Prosecutors describe Adel Daoud as someone committed to bringing jihad to Chicago. In court Monday, his attorney described him as "an immature 18-year-old" and promised to contest terrorism charges against him.
FBI agents arrested Daoud Friday evening and charged him with attempting to use a weapon of mass destruction and attempting to damage and destroy a building by means of an explosive. He had just tried to detonate a bomb inside a Jeep Cherokee parked outside a Chicago bar.
Like many similar sting operations, the fellow terrorists Daoud had been dealing with were FBI agents or informants. The bomb was inert and did not pose a threat to the community.
During a year-long investigation, Daoud was given several opportunities to reconsider his plans, according to a Justice Department press release announcing the arrest. Driving from a suburb to the bar he targeted, "Daoud led the undercover agent in a prayer that Daoud and the agent succeed in their attack, kill many people, and cause destruction," the release said.
He used e-mail accounts to obtain and distribute material relating to violent jihad and the killing of Americans, an FBI affidavit said. That's what drew attention from law enforcement, which saw some of the material he posted online.
An informant introduced Daoud to an "operational terrorist" living in New York. Daoud drew up a list of 29 potential targets that included military recruiting centers, bars, malls, and other tourist attractions in the Chicago area in e-mail communications with the informants.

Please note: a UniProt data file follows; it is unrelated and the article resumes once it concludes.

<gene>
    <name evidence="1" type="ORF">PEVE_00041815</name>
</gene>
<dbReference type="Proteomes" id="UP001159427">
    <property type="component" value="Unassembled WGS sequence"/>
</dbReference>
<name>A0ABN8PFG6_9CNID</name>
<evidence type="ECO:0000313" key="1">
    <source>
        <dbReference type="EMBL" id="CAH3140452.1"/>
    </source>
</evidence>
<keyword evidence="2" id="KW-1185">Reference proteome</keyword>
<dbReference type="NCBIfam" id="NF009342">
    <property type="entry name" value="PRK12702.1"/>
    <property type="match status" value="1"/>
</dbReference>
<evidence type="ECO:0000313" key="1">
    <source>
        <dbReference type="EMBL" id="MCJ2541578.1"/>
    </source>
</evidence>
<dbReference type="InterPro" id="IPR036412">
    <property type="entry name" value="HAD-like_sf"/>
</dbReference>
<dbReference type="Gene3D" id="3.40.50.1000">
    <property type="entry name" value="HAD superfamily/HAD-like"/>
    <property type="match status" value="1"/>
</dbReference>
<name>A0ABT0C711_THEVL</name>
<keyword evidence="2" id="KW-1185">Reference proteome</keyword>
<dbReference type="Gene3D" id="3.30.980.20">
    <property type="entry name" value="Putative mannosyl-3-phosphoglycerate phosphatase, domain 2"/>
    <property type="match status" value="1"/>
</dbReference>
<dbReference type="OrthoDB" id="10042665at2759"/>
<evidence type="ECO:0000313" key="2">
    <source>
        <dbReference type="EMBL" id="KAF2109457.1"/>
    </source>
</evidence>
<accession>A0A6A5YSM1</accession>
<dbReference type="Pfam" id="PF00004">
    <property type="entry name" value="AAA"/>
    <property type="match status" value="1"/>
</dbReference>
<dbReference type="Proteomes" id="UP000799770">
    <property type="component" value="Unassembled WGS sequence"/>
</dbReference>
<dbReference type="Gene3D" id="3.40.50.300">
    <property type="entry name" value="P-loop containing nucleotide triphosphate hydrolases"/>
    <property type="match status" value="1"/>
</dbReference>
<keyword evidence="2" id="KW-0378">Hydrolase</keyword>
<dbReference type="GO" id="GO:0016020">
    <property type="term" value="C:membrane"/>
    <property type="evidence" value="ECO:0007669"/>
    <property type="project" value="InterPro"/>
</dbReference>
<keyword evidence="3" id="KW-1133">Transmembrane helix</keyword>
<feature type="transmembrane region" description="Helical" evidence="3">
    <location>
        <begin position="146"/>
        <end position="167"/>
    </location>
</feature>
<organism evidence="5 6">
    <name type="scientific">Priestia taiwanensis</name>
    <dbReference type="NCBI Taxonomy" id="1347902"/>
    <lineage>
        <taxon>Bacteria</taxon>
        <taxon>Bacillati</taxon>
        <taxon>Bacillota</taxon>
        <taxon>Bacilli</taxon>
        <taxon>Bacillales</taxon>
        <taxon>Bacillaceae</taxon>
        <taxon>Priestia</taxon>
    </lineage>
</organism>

He also registered with an online jihad-related Internet forum and e-mailed individuals a PowerPoint presentation titled "The Osama bin Laden I Know."
"Osama wasn't crazy for wanting to destroy America," he wrote. "This superpower killed millions of people."
Daoud also praised American-born al-Qaida cleric Anwar al-Awlaki, writing that "those people insulting awlaki can go kill themselves" and prayed that Awlaki, who was killed in a U.S. drone strike in Yemen last year, would be accepted as a martyr.
Court records indicate Daoud's desire to carry out a terrorist attack was spurred by instructions from al-Qaida's Inspire magazine: "I live in the United States of America/hypocrisy. I want to in the future insha'Allah go for jihad in the Cause of Allah….i hate the oppression of the USA and i would love to do something that would hurt it from the inside."
American civilians were "legal targets" for attack, he wrote, because Americans "pay their taxes which fund the government's war against Islam" and they "VOTE for the leaders who kill us every day."
Daoud faces a maximum sentence of life in prison if convicted.